“There is no question the rise of violent extremist groups have increased, particularly over the last four years, and ... the insidious ideology of white supremacy is a big factor in that,” Peters said on MSNBC. “I’ve been trying to get more information from the Department of Homeland Security as to how they prioritized this over the last few years -- in fact, we had helped pass legislation to get more data from the Department of Homeland Security (and) FBI as to what they’re seeing and how are they prioritizing this threat within their department. That report is still not forthcoming; it’s eight months late.
“I’ve talked to our incoming Secretary of Homeland Security, Secretary Mayorkas -- I will tell you, he’s definitely focused on this in a way that we did not see in the former administration,” Peters continued. “He is making this a priority. In fact, I had a very detailed conversation with him at the end of last week, and I am confident that we are going to see a major difference in how this threat is being approached by the current administration, and we’re going to keep pressing to make sure that actually occurs.”
According to the acting Capitol police chief, there has reportedly been a more than 93% increase in the number of threats received by congress members in the first two months of 2021 compared to the first two months of 2020. The acting chief also reported a more than 118% increase in total threats received from 2017 to 2020.
On Wednesday, the Senate appointed a new sergeant at arms after former official Michael Stenger resigned after the riot. Stenger was temporarily replaced by an acting official, who has now been officially replaced by retired Lt. Gen. Karen Gibson.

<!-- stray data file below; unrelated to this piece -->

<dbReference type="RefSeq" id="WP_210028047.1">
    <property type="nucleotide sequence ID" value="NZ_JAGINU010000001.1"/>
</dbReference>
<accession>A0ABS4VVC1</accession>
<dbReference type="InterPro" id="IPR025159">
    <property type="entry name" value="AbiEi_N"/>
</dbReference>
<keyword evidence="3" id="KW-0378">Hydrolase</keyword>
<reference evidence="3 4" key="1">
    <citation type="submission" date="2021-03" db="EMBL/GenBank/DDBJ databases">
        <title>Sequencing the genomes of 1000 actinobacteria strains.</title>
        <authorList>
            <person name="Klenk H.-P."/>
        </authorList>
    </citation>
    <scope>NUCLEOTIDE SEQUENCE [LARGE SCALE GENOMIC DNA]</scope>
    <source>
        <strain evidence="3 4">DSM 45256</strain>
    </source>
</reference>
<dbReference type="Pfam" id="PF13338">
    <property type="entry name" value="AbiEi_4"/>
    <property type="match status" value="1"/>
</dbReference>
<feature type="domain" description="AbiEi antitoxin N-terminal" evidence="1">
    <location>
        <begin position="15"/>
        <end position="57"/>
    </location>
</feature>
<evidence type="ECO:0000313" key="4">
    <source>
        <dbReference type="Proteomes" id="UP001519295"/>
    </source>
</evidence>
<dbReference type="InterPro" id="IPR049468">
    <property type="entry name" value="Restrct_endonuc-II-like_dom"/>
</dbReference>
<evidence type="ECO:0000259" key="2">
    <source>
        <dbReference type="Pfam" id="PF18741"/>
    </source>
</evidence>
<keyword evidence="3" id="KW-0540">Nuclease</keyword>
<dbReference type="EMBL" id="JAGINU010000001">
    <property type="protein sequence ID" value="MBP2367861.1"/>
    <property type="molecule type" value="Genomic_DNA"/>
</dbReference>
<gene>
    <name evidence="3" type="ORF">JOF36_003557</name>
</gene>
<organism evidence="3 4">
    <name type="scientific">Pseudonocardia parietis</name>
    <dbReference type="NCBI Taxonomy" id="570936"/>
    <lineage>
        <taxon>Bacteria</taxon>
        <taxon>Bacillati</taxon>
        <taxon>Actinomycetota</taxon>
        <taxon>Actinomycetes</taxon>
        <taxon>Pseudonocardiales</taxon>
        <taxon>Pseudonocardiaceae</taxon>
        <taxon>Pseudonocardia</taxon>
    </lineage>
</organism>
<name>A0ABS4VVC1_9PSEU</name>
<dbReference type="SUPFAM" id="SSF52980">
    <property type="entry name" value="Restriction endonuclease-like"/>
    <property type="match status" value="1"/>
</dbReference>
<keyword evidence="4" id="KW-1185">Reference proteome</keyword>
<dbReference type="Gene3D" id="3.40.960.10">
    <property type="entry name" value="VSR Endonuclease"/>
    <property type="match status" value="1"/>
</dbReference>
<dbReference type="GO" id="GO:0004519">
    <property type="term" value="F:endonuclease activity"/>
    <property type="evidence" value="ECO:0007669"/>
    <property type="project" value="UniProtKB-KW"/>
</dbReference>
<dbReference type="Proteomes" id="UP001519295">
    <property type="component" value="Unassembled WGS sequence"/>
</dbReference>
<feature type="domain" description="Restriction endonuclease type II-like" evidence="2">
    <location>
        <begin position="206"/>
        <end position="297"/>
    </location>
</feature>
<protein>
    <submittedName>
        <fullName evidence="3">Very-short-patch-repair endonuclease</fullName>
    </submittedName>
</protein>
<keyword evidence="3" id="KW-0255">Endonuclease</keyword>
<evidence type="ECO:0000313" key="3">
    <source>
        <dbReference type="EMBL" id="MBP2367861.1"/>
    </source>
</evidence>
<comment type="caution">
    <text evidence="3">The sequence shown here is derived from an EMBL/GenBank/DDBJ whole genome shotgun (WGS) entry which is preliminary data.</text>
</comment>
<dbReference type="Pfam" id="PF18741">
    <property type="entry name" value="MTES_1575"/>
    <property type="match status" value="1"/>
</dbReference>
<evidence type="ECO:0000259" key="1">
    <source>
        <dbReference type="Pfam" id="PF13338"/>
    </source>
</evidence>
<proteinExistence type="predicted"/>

The Latest: Senate names new sergeant at arms after riot
Capitol Police say they have uncovered intelligence of a “possible plot” by a militia group to breach the U.S. Capitol on Thursday, nearly two months after a mob of supporters of then-President Donald Trump stormed the iconic building to try to stop Congress from certifying now-President Joe Biden’s victory.
The threat appears to be connected to a far-right conspiracy theory, mainly promoted by supporters of QAnon, that Trump will rise again to power on March 4. That was the original presidential inauguration day until 1933, when it was moved to Jan. 20.
Online chatter identified by authorities included discussions among members of the Three Percenters, an anti-government militia group, concerning possible plots against the Capitol on Thursday, according to two law enforcement officials who were not authorized to speak publicly and spoke on condition of anonymity. Members of the Three Percenters were among the extremists who stormed the Capitol on Jan. 6.
The announcement comes as the Capitol police and other law enforcement agencies are taking heat from Congress in contentious hearings this week on their handling of the Jan. 6 riot. Police were ill-prepared for the mass of Trump supporters in tactical gear, some armed, and it took hours for National Guard reinforcements to come. By then, rioters had broken and smashed their way into the building and roamed the halls for hours, stalling Congress’ certification effort temporarily and sending lawmakers into hiding.